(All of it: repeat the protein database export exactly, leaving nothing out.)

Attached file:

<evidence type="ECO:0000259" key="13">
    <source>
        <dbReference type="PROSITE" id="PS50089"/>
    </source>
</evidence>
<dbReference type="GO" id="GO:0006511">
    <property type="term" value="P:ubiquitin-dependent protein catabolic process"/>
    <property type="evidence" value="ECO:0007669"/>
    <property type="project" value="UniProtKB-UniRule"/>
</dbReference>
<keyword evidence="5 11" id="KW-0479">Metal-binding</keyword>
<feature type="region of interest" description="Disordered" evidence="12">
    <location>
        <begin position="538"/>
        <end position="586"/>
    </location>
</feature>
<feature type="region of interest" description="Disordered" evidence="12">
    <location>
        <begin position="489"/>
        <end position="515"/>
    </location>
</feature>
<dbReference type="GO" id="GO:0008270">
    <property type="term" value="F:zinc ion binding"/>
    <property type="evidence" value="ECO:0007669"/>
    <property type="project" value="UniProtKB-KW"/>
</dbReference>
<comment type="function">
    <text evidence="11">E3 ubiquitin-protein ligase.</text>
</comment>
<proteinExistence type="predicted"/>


<evidence type="ECO:0000259" key="13">
    <source>
        <dbReference type="PROSITE" id="PS50089"/>
    </source>
</evidence>
<dbReference type="GO" id="GO:0006511">
    <property type="term" value="P:ubiquitin-dependent protein catabolic process"/>
    <property type="evidence" value="ECO:0007669"/>
    <property type="project" value="UniProtKB-UniRule"/>
</dbReference>
<keyword evidence="5 11" id="KW-0479">Metal-binding</keyword>
<feature type="region of interest" description="Disordered" evidence="12">
    <location>
        <begin position="538"/>
        <end position="586"/>
    </location>
</feature>
<feature type="region of interest" description="Disordered" evidence="12">
    <location>
        <begin position="489"/>
        <end position="515"/>
    </location>
</feature>
<dbReference type="GO" id="GO:0008270">
    <property type="term" value="F:zinc ion binding"/>
    <property type="evidence" value="ECO:0007669"/>
    <property type="project" value="UniProtKB-KW"/>
</dbReference>
<comment type="function">
    <text evidence="11">E3 ubiquitin-protein ligase.</text>
</comment>
<proteinExistence type="predicted"/>